In which I report on using the Nexus 5X in RAW mode, with the help of Adobe Lightroom, and on workflows for mobile photogs. With illustrations from Vancouver’s Lighthouse Park.
Backgrounder on RAW · (Skip to the next section if you know all this stuff.) A “RAW” picture is supposed to be a bit-for-bit reproduction of exactly what the sensor in your camera saw. RAW pictures usually take up lots of memory, and doing a good job of presenting them on your screen often requires inside knowledge of the quirks of the camera and its sensor. There are a bunch of different RAW formats, but the industry seems to be converging on DNG, which is proprietary but still reasonably open and apparently technically sound.
The images you see on your screen are mostly not RAW, but JPEG or PNG format, the result of taking the RAW bits and producing a compressed, color-corrected, standardized format that’s easy for software to display.
Back in the day, digital cameras produced only JPEGs; anything serious, these days, also produces RAW. Until very recently, phone-cams were all-JPEG-all-the-time.
The reason photographers like to work with RAW pix is that they contain lots more information, so there’s a lot more scope for correcting color or exposure problems.
Finally, there is no good reason why the perfectly good English word “raw” needs to be rendered as RAW, it just is. I was arguing this on Twitter with David Heinemeier Hansson and he suggested that the caps made it look like an acronym so they’d feel comfy in sentences with other acronyms like JPG and GIF and so on.
Mobile RAW is a thing · Let me show you; here’s a shot toward Bowen Island, the way the bits came out of the camera; then, as tweaked via Adobe Lightroom.
The biggest virtue of RAW is exactly this kind of thing: Pulling out bits of the photo that are over-exposed and under-exposed, before they get compressed away into the JPEG. Here’s another:
To be fair, the 5X’s images don’t have the immense data-richness that the Fuji cameras’ do, with oceans of rich detail hiding in the shadows and glare, begging to be pulled out. But I’m pretty sure that if I’d been in JPEG-only land, I would have just deleted both these photos.
Workflow 1: RAW capture · First, you have to convince your camera to take pix in RAW. The last couple of releases of Android have included the API you need, and there are a bunch of camera apps on Google Play that support this.
It turns out that one of them is a camera app that’s unobtrusively embedded in the Android Lightroom app. So that’s what I used here. It’s an OK camera; I wouldn’t say the ergonomics are dramatically better than the one that comes with Android, but it does have a little button with “RAW” written on it. It has nice tilt/level adjustment. In these pictures I basically took all the defaults.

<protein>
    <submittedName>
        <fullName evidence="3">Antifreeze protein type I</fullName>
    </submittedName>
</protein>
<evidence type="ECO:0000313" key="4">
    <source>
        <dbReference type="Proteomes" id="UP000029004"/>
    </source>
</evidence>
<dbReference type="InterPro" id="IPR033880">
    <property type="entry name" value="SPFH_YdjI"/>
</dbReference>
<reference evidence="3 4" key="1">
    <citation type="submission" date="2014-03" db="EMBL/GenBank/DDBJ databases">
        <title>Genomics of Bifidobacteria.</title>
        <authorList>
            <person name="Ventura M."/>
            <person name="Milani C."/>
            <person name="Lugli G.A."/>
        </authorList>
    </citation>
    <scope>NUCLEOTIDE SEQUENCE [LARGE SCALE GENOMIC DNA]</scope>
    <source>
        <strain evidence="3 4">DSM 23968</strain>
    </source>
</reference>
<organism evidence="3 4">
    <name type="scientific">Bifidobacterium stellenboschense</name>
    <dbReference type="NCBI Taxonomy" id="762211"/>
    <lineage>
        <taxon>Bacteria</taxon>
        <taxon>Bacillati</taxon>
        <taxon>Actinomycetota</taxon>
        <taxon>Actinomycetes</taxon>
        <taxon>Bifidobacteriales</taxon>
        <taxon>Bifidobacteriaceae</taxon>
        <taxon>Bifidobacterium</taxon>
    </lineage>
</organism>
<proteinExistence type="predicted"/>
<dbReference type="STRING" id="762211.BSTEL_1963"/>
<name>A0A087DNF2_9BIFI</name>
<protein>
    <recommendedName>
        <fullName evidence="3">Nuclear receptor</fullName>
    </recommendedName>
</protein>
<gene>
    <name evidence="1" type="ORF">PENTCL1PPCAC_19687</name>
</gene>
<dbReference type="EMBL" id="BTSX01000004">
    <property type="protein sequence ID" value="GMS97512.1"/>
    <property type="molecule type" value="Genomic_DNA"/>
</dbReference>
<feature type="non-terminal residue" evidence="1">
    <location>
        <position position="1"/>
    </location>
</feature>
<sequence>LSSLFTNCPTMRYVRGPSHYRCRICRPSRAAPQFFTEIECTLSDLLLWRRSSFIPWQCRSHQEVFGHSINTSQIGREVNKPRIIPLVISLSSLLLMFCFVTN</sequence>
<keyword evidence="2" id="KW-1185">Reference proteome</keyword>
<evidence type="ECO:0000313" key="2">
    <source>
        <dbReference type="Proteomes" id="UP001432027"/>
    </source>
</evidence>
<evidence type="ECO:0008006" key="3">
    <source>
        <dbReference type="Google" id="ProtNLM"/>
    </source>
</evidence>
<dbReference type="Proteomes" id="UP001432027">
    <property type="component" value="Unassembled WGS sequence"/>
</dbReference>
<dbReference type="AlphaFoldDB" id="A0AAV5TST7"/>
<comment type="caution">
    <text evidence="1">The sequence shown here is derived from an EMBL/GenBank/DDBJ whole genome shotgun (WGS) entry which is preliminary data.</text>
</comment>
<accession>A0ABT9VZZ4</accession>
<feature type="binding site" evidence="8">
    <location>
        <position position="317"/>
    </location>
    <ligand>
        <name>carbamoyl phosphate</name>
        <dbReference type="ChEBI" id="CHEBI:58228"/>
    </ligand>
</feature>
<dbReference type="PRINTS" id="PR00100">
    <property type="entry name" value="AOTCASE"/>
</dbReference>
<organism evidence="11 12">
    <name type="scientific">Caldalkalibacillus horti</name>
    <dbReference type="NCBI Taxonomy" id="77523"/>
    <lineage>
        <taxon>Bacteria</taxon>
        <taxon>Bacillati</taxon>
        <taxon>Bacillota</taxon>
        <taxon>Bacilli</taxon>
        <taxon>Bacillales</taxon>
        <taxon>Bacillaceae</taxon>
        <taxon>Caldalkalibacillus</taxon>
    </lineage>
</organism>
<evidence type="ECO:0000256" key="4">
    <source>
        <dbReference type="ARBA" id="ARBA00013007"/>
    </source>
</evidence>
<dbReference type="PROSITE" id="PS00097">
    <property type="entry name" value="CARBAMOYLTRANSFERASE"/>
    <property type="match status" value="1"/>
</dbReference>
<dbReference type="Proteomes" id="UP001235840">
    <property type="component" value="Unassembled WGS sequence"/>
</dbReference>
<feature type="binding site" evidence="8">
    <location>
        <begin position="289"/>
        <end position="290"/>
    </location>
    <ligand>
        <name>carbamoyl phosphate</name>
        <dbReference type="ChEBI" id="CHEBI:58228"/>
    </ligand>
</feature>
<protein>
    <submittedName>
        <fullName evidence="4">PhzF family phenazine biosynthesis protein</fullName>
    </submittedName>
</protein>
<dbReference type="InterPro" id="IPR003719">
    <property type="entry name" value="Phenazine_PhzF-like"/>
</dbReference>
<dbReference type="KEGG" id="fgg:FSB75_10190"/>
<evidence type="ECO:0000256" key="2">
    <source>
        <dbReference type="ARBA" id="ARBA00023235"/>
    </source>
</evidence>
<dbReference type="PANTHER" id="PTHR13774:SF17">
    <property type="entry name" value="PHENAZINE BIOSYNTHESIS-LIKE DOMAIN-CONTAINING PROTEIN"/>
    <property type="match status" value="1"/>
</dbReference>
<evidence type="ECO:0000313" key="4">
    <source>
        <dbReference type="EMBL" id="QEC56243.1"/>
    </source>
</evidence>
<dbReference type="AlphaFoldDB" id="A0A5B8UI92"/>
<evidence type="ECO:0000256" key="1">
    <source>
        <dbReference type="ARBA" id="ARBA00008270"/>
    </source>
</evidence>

Workflow 2: Edit on the phone? · That Lightroom app can edit photos as well as take them. The idea is, you’ve taken a shot and you’re burning up to Instagram it, but some dork photobombed his selfie stick into the top left corner, so you need to tidy first.
That picture came out quite OK; given enough light, the 5X has an appetite for detail. I’ve totally got out of the color-correction habit while shooting Fuji because the X-cams just get it right. The 5X pix often need help; but Lightroom is good at helping.
Since I only do light editing on the phone, I don’t have an in-depth opinion about the Lightroom editor vs the one Google ships. But Lightroom’s can handle RAW photos, which is what I mostly plan to be taking.
Workflow — Networking stuff · Up until now, I’d set up DropBox to auto-upload photos on WiFi, then I have a little script that copies them into a handy non-DropBox directory for easy import to Lightroom. Works just fine, if you don’t mind typing a shell command.
When I installed the Lightroom-mobile app, I noticed that it had an option for adding photos to Lightroom, so I turned that on.
When I got back from the park, I waited a few minutes for the phone to upload, then went looking for the photos. Took me the longest time to find them; the Lightroom “Filmstrip” thingie across the bottom has a black toolbar where you can select folders and things, and one of the things you can select is “All Synced Photographs”. That’s them.
You can drag them from there to any other folder, but then they’re still in “All Synced”. And if you edit them, then go back to the version on your phone, that version is edited too. I guess that’s cool if you want to show off your pix on your phone. It also means, I suppose, that they’re really in Adobe’s “Creative Cloud”. Now I’m worried, because the Nexus 5X RAW files are 25M apiece — remember to turn that “Sync only on WiFi” option — and I apparently I have a mere 20G of space there.
But wait — when I follow Adobe’s instructions, they seem to be telling me that I have zero bytes in the cloud. So I’m kind of baffled.
Its still not obvious to me whether I’m going to be happier with the Adobe or DropBox workflows.
But like I said above, mobile RAW pictures are totally a thing.